Bilge keels and the loss of Liberty

New bilge keels fabricated from 9mm steel

Liberty, the F24 that sailed this year (2020) after 4 years of restoration, was deemed by marine insurance surveyors to be beyond economic repair following damage to her starboard frames and planking. The injuries were caused through a bilge keel when bow waves from a passing vessel caused the keel to strike the ground.

The Finesse was manufactured with a choice of a drop keel or bilge keels. In reality, the drop keel was a default choice. Some had steel bilge keels as well, and these substantial items were designed to allow the boat to

Frames broken above the bilge stringer

stand upright when drying out. Each is attached to the hull by 5 pairs of bolts which pass through a wooden shoe (to adapt to the curvature of the hull). Inside, the bolts pass through the 4” x 1 1/4” bilge stringer which runs the length of the boat inside the frames. The space between the hull planks and the stringer is taken up by filling pieces. The bilge stringer construction is designed to withstand a force equivalent to a portion of the weight of the boat, since a boat without bilge keels will lie over on this part of the hull when drying out. The whole bilge keel structure is, therefore, extremely strong in compression.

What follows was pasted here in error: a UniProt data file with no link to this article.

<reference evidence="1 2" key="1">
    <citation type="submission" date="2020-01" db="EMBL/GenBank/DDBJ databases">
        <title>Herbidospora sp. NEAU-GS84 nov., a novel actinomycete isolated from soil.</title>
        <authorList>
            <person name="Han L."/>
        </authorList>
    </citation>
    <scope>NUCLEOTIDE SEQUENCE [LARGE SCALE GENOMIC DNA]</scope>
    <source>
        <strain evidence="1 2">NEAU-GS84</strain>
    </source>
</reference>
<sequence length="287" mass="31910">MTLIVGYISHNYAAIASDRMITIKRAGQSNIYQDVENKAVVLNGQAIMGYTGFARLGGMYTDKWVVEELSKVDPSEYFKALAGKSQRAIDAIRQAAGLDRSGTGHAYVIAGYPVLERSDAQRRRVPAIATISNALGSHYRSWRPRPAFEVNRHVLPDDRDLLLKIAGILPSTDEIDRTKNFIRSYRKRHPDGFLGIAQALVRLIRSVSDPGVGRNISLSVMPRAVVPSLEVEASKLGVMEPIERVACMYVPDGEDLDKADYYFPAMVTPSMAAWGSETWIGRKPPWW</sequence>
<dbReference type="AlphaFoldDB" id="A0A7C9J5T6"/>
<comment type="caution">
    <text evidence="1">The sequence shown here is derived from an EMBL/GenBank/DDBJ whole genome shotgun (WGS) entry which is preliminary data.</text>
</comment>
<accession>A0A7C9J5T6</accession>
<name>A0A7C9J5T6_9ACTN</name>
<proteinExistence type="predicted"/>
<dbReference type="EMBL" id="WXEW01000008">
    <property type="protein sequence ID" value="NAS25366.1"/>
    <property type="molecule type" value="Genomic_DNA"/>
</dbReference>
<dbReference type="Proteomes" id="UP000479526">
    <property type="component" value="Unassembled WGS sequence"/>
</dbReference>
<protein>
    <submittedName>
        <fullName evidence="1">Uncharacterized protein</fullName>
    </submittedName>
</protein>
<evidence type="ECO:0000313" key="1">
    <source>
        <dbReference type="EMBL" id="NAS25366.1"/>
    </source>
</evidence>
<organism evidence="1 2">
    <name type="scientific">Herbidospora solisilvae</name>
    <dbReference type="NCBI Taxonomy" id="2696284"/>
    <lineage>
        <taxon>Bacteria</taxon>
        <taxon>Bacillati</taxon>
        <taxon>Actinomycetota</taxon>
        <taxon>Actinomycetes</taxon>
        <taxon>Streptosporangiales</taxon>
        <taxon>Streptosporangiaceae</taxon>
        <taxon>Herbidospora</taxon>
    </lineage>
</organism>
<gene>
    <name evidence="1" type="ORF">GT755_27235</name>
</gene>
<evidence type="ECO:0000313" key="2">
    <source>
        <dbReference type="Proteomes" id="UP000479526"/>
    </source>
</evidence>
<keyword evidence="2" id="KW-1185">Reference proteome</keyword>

Broken frames, and two pairs of the bilge keel bolts

The bilge keel option has advantages and disadvantages. They make drying out much more comfortable and they help upwind sailing without deploying the drop keel. On the other hand, a grounded boat cannot be freed by tilting over to reduce the draught; the keels can become foul with floating weed; they present a small increase in hull drag; and they add to the maintenance of the boat, requiring anodes for corrosion protection and periodic bolt renewals.

Copper fastenings torn out of the planking

No-one was present when Liberty was damaged. The marine surveyor suggested that the planks and frames failed as a result of the starboard bilge keel being crushed inwards as the boat dropped off the bow wave. However, it seems more plausible to me that the keel dug into the ground and acted as a lever, temporarily twisting the bilge stringer in the centre of its length. In this scenario, the frames and planks were torn apart; there is evidence of copper fastenings being ripped out of their planks.

The shoe between the keel and the hull was fractured

Whatever happened, it was obviously an extremely traumatic event for the boat. What lessons can be learned? A boat fitted with bilge keels needs sheltered conditions for drying out, that much is clear. Possibly the bilge keels are too robust- they could have acted as the weakest link and deformed sacrificially. There is food for though there for those who have these keels or for anyone considering retro-fitting them. As for Liberty- she has been sold to a Falmouth boatyard. The only repair scenario that made any sense was that the labour and boat-building skills would be supplied by her next owner.

Broken frames and split planking- this was a traumatic event

My thanks to Hugh Brading, the previous owner, and to Martin Patten at Marine Techniques for sight of his damage survey. -DM

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4 Responses to Bilge keels and the loss of Liberty

  1. Nick Ardley says: